Omics study unveils molecular mechanisms of a parasitic infection
Paramphistomes, also known as rumen or stomach fluke, are flatworm parasites that infect sheep and cattle in temperate and tropical regions. In recent years, the incidence and severity of rumen fluke infections (specifically the paramphistome Calicophoron daubneyi) have increased sharply in Western Europe. Heavy infections of immature rumen fluke in the small intestine can lead to hemorrhaging and even death, so early detection and correct diagnosis are imperative. However, researchers still know little about the biology of C. daubneyi and its effects on host animals.
Mark Robinson's lab at Queen's University Belfast focuses on parasitic worms and how they interact with their hosts at the molecular level. He has studied liver fluke for over 20 years. With the recent emergence of the less-studied rumen fluke in Europe (particularly in Northern Ireland, where his lab is based), his latest work shifted to understanding this unusual parasite and its host interactions. His findings, published in the journal Molecular & Cellular Proteomics, show how C. daubneyiregulates expression and secretion of certain molecules to establish infection, feed on host tissue and fight off the host immune response in ruminant livestock.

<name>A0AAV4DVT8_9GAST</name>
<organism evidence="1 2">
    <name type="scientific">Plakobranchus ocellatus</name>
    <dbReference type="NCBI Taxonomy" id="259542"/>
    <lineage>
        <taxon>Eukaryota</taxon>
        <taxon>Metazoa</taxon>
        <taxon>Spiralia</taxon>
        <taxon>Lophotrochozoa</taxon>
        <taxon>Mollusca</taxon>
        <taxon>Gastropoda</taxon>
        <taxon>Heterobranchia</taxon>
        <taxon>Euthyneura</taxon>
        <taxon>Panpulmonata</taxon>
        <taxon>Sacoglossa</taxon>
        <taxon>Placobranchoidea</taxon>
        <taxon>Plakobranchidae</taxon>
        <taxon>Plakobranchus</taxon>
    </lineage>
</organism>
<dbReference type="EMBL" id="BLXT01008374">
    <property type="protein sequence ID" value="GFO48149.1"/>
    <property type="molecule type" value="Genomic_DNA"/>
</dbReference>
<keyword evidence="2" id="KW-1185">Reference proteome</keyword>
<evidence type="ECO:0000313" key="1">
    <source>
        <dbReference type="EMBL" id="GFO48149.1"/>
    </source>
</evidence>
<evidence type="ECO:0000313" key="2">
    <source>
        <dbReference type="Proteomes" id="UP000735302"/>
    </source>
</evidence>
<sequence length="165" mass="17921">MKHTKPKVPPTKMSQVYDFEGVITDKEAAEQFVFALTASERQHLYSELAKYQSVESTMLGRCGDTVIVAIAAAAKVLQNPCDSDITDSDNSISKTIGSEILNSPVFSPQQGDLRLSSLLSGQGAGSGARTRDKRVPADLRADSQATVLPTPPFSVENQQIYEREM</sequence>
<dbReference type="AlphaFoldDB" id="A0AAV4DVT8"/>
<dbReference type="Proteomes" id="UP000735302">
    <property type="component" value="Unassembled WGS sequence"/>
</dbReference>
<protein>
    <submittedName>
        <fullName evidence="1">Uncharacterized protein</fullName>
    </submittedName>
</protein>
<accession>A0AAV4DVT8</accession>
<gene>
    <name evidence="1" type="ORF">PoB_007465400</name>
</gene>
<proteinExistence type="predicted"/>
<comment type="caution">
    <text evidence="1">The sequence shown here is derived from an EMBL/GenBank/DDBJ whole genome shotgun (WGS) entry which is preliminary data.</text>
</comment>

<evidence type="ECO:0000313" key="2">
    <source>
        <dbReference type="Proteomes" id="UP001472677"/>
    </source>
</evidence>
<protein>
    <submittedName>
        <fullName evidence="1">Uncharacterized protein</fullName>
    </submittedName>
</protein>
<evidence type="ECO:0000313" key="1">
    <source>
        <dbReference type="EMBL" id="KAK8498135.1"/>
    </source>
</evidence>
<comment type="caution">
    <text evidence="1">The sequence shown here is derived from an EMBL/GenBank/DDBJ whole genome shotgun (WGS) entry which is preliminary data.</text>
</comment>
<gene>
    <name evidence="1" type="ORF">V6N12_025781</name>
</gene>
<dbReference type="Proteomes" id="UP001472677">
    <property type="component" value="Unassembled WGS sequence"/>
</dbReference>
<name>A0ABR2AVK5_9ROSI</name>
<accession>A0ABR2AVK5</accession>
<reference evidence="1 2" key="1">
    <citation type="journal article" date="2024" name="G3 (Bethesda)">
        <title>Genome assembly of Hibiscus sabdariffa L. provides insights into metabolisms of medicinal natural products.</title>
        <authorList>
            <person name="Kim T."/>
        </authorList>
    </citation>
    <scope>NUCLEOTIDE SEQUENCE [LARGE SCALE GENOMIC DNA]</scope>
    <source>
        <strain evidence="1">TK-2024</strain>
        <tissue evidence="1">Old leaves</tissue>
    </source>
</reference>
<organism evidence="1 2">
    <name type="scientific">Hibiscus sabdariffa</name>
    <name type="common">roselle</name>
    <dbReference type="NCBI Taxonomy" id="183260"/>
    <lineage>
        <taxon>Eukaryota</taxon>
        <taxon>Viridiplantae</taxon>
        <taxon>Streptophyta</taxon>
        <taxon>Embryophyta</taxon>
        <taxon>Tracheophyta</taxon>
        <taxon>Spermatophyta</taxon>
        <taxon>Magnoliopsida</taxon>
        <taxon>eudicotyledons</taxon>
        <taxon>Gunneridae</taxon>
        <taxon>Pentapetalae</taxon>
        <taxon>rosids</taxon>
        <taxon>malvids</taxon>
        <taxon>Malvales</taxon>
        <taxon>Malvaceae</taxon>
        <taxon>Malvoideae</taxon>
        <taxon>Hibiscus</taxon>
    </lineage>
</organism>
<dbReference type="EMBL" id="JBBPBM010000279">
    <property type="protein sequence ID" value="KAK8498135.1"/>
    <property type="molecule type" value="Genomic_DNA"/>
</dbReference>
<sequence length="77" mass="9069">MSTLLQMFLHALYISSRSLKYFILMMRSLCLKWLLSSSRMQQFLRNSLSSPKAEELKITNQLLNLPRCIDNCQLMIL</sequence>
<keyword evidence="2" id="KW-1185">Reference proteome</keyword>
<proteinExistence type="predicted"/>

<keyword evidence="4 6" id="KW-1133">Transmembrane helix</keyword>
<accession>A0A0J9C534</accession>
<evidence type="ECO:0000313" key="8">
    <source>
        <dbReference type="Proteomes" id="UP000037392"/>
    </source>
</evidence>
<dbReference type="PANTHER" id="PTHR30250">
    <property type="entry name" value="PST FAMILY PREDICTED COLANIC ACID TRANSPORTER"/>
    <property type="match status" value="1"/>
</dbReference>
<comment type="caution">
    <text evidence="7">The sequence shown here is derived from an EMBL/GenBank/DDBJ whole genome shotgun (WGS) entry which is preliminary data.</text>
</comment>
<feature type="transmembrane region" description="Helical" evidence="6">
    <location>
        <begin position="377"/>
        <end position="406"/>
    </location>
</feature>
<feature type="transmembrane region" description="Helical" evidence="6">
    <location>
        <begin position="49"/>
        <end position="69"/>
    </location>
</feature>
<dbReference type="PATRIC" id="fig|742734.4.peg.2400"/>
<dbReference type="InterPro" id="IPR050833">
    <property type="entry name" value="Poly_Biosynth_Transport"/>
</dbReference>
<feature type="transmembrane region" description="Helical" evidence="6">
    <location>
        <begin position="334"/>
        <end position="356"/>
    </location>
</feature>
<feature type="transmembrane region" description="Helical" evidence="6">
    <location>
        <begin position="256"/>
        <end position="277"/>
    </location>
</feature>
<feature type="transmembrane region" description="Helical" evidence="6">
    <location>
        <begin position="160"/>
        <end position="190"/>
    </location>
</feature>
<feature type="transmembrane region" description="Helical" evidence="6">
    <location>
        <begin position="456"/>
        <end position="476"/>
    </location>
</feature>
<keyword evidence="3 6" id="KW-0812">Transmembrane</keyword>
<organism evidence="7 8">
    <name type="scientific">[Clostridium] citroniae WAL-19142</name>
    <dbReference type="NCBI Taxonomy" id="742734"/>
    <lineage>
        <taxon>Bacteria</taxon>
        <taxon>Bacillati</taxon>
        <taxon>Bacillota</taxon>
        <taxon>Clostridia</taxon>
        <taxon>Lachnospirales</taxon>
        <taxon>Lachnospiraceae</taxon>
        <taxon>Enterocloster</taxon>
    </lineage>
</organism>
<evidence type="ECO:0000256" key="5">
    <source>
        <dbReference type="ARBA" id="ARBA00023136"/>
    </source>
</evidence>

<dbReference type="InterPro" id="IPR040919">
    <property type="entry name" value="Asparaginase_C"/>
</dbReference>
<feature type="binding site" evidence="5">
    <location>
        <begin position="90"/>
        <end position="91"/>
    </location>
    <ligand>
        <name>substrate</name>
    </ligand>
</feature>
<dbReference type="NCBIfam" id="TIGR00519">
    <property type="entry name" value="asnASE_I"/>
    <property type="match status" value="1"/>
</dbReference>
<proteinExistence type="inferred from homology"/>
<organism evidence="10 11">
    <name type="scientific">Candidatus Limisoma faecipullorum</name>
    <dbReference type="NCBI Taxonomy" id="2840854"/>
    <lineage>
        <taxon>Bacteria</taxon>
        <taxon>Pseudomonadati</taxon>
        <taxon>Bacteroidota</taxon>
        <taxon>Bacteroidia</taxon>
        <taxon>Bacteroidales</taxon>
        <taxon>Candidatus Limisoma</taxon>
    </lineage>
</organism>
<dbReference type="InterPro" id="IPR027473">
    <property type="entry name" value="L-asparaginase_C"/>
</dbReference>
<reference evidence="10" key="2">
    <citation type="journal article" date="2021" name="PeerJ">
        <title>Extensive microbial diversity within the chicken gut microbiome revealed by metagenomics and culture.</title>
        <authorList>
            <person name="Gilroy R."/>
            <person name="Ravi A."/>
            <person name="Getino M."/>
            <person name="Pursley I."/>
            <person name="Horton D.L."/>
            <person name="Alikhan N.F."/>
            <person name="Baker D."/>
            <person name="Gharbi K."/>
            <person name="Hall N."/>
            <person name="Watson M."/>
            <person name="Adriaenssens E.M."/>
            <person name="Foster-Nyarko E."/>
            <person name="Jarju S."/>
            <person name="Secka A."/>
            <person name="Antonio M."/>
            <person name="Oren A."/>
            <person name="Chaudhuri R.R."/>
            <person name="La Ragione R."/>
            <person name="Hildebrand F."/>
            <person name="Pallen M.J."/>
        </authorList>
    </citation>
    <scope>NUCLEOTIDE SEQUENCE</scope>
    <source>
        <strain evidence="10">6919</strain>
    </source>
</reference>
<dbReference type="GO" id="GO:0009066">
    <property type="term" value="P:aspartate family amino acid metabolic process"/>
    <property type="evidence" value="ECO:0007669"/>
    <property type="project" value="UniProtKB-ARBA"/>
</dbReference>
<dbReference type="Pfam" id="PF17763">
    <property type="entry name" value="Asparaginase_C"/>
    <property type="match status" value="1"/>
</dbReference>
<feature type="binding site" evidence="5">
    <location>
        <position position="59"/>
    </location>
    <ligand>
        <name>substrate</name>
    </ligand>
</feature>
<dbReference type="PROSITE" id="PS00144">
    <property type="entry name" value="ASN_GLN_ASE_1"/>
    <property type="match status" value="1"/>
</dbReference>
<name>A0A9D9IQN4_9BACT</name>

To begin to investigate the molecular biology of rumen fluke, Robinson's group teamed up with other researchers from the United Kingdom. Together, they performed transcriptome analysis of four rumen fluke life-cycle stages and integrated these results with proteomic analysis of secretions from two of these stages. They picked the juvenile flukes and mature adult stages for the proteomics studies, as these are the key stages responsible for acute and chronic disease, respectively.
Juvenile flukes emerge in the small intestine and eventually migrate along the digestive tract to the rumen, where they mature into adults. During each stage, the parasite must adapt to drastic changes in the host microenvironment and counter inevitable attacks by the host immune system. According to Robinson's findings, they do so easily.
"The rumen fluid is like a soup of bacteria and protozoans which the flukes must live amongst and survive," Robinson said.
Rumen flukes appear to secrete certain molecules that help them establish and maintain infection within this challenging host environment. Robinson likens the protective properties of these secreted molecules to those of the garments worn by astronauts: "Imagine stepping onto the surface of the moon without a space suit — you wouldn't last very long. Same goes for flukes within their host environments without their shield of secreted molecules."
Robinson believes the host–parasite interface can be adjusted to fight off infection. "If we can devise ways of blocking the secreted molecules, which are so important for the parasite, we may be able to come up with new treatment options," he said.
The lab has developed the first enzyme-linked immunosorbent assay for C. daubneyi, which they hope can be used by veterinarians, animal producers and farmers for disease surveillance and diagnosis. Next, Robinson wants to perform functional studies to validate certain molecules as targets for fluke control. As with all the work done in his lab, these efforts center on improving animal health and welfare, which he says is of benefit to everyone.
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